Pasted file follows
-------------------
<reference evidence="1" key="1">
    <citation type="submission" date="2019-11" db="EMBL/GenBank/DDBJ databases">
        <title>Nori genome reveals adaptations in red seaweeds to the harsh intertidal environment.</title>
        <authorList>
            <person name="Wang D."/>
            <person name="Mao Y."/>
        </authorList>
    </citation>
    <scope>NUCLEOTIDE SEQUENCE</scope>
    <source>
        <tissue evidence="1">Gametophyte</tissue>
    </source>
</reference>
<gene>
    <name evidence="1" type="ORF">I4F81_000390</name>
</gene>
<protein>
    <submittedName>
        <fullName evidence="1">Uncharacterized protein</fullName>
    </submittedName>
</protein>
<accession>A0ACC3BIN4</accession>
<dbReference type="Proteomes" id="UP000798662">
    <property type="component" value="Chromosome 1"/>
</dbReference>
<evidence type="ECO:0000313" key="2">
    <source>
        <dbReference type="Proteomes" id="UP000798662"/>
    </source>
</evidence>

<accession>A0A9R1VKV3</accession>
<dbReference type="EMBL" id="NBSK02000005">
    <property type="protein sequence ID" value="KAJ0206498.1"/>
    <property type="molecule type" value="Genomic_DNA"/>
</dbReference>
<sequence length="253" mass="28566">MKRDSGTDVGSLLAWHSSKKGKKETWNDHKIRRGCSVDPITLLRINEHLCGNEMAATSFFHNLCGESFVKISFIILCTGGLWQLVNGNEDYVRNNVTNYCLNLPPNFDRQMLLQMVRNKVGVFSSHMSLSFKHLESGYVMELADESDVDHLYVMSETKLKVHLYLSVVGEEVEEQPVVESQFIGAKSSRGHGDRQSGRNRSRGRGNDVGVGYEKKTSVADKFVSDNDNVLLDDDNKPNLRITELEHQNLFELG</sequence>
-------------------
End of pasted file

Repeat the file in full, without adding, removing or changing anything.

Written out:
<reference evidence="1" key="1">
    <citation type="submission" date="2019-11" db="EMBL/GenBank/DDBJ databases">
        <title>Nori genome reveals adaptations in red seaweeds to the harsh intertidal environment.</title>
        <authorList>
            <person name="Wang D."/>
            <person name="Mao Y."/>
        </authorList>
    </citation>
    <scope>NUCLEOTIDE SEQUENCE</scope>
    <source>
        <tissue evidence="1">Gametophyte</tissue>
    </source>
</reference>
<gene>
    <name evidence="1" type="ORF">I4F81_000390</name>
</gene>
<protein>
    <submittedName>
        <fullName evidence="1">Uncharacterized protein</fullName>
    </submittedName>
</protein>
<accession>A0ACC3BIN4</accession>
<dbReference type="Proteomes" id="UP000798662">
    <property type="component" value="Chromosome 1"/>
</dbReference>
<evidence type="ECO:0000313" key="2">
    <source>
        <dbReference type="Proteomes" id="UP000798662"/>
    </source>
</evidence>

<accession>A0A9R1VKV3</accession>
<dbReference type="EMBL" id="NBSK02000005">
    <property type="protein sequence ID" value="KAJ0206498.1"/>
    <property type="molecule type" value="Genomic_DNA"/>
</dbReference>
<sequence length="253" mass="28566">MKRDSGTDVGSLLAWHSSKKGKKETWNDHKIRRGCSVDPITLLRINEHLCGNEMAATSFFHNLCGESFVKISFIILCTGGLWQLVNGNEDYVRNNVTNYCLNLPPNFDRQMLLQMVRNKVGVFSSHMSLSFKHLESGYVMELADESDVDHLYVMSETKLKVHLYLSVVGEEVEEQPVVESQFIGAKSSRGHGDRQSGRNRSRGRGNDVGVGYEKKTSVADKFVSDNDNVLLDDDNKPNLRITELEHQNLFELG</sequence>